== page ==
Our study aims to answer the following research question: (i) What are the single and joint effects on the 13-year incidence of OW/OB if all children continually adhered to behavioral interventions regarding screen time, membership in a sports club, using active forms of transport, moderate-to-vigorous physical activity (MVPA), sleep duration, consuming sugar-sweetened beverages (SSB) and meal time distractions. Secondary research questions are: (ii) Which of the considered interventions, individually, are the most effective ones; (iii) Do shift interventions have similar effects compared to interventions requiring adherence to recommendations; (vi) Which interventions are specifically promising in vulnerable groups? We expect our results to inform policy makers, health authorities, health professionals and educators, pediatricians, and family caregivers.


The IDEFICS/I.Family cohort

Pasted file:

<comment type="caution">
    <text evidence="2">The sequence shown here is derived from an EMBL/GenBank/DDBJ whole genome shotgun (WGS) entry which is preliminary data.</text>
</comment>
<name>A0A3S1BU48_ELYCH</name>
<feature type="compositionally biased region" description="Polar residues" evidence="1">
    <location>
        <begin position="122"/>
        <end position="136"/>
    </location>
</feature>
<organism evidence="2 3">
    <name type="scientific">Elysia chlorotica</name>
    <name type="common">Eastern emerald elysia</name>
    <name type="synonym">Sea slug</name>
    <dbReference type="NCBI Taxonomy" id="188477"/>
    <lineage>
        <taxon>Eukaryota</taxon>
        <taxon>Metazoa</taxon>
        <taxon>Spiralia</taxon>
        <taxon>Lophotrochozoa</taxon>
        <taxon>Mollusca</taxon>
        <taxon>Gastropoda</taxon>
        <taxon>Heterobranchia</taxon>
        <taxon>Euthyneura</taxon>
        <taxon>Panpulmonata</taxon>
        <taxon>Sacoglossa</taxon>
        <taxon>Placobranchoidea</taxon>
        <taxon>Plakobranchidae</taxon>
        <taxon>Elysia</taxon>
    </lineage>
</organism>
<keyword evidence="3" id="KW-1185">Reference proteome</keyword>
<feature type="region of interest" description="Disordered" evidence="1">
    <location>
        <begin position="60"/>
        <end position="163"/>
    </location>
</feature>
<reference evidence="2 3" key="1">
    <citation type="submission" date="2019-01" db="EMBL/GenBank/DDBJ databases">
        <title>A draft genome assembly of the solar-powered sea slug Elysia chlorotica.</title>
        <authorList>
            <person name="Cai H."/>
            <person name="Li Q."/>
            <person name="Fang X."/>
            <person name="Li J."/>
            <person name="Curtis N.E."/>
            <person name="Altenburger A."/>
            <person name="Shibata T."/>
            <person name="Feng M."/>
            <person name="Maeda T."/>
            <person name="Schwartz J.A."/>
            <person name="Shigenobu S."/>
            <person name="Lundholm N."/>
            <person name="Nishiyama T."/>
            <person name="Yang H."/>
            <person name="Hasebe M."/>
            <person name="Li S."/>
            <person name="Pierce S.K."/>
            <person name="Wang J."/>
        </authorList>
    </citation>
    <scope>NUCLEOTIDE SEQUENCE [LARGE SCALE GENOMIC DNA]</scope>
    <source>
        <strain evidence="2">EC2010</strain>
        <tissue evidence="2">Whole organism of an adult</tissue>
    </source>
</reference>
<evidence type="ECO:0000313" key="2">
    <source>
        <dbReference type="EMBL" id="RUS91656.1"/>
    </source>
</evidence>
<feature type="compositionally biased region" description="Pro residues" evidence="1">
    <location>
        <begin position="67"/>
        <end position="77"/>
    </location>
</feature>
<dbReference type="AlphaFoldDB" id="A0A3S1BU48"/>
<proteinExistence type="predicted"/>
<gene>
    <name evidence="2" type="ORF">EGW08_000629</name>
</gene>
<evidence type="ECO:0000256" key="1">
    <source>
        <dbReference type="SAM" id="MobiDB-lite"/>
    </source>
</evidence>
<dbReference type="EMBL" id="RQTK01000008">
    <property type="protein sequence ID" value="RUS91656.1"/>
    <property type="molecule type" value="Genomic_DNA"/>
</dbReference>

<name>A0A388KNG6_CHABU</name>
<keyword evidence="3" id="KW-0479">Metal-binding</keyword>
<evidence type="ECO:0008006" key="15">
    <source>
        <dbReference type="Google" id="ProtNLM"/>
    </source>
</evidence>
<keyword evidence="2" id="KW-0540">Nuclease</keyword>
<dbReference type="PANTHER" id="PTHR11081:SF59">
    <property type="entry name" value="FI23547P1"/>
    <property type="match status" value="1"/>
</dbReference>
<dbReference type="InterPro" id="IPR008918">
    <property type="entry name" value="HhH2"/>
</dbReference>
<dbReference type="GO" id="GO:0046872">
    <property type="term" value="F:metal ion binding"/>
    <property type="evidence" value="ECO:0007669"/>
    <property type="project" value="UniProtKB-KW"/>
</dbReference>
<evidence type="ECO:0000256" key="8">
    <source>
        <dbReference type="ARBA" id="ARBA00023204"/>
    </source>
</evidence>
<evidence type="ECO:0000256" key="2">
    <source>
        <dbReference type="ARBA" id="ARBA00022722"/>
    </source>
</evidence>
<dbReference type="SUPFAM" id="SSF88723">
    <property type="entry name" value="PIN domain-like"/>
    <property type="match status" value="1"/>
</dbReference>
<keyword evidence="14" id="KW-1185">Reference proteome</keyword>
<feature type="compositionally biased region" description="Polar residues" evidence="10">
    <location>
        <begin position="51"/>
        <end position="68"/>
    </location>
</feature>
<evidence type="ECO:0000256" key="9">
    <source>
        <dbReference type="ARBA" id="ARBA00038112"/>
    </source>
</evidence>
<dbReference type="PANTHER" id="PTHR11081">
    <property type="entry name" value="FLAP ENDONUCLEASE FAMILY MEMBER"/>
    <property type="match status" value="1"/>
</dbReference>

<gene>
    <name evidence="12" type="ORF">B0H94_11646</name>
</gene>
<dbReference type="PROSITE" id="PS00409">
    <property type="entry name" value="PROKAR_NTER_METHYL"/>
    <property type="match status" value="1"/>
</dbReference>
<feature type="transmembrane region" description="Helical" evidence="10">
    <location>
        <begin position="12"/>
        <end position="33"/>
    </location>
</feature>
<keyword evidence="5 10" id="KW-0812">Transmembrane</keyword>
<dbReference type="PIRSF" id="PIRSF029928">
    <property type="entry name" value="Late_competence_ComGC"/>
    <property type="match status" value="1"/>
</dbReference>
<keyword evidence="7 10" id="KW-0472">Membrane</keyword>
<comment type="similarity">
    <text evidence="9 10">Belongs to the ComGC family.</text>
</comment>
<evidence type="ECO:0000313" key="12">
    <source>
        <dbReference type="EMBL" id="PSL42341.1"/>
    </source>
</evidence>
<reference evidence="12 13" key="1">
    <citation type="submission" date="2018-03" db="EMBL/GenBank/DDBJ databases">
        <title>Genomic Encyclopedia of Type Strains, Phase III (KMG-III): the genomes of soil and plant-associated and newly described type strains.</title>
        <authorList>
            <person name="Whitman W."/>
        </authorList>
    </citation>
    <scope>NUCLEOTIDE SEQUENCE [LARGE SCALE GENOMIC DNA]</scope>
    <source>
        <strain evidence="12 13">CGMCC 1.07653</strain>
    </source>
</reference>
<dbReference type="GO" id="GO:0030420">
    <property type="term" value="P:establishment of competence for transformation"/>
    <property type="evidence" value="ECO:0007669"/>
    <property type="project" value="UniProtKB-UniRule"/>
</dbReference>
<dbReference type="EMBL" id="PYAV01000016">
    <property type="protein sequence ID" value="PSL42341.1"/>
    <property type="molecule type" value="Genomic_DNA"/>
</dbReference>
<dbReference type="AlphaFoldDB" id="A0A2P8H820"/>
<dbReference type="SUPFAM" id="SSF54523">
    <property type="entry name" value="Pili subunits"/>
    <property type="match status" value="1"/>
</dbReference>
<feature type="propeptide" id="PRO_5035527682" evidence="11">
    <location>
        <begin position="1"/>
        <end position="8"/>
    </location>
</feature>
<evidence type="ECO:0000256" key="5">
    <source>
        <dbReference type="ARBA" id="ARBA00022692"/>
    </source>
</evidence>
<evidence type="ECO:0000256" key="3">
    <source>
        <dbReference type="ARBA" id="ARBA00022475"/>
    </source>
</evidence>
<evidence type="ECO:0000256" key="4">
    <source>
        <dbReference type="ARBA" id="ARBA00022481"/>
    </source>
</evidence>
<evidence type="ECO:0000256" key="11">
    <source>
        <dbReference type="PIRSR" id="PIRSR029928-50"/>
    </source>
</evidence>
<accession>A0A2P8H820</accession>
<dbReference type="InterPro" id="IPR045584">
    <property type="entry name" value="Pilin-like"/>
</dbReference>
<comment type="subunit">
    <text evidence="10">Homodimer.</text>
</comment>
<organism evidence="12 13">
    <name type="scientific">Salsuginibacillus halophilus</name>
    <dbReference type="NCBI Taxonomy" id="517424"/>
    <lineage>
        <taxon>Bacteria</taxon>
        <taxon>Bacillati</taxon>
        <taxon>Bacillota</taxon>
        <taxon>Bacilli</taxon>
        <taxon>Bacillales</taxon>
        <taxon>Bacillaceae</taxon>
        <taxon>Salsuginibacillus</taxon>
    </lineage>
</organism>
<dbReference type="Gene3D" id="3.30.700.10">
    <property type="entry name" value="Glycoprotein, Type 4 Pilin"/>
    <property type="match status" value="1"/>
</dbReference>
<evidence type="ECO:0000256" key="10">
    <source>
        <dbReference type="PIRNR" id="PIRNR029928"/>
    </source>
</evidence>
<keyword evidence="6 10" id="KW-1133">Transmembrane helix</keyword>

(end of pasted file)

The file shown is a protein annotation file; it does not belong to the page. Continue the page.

The IDEFICS/I.Family cohort is a multi-center population-based study aiming to investigate the causes of diet- and lifestyle-related diseases in children, adolescents and their families [22, 23]. The baseline survey wave (W0) was conducted in 2007/2008 in eight European countries (Belgium, Cyprus, Estonia, Germany, Hungary, Italy, Spain and Sweden) and included children aged 2 to 9 years. In total, 16 229 children fulfilling the inclusion criteria participated. The survey included interviews with parents concerning lifestyle habits of their children such as dietary intakes, physical activity and sedentary behaviors, as well as physical examinations and the collection of blood samples. All measurements and samples were taken using standardized procedures in all eight countries. Additional details on the IDEFICS/I.Family study can be obtained from Ahrens et al. [22, 23]. A follow-up examination (W1) was conducted in 2009/2010 with the same standardized assessments in 11 293 children participating already in W0. A second follow-up examination (W2) took place in 2013/2014, where 6242 of those children were included. In 2020/2021, a web-based follow-up (W3) was conducted with 5073 subjects participating. In W2 and W3, study subjects aged 12 years or older self-reported their lifestyle behaviors, well-being and family life.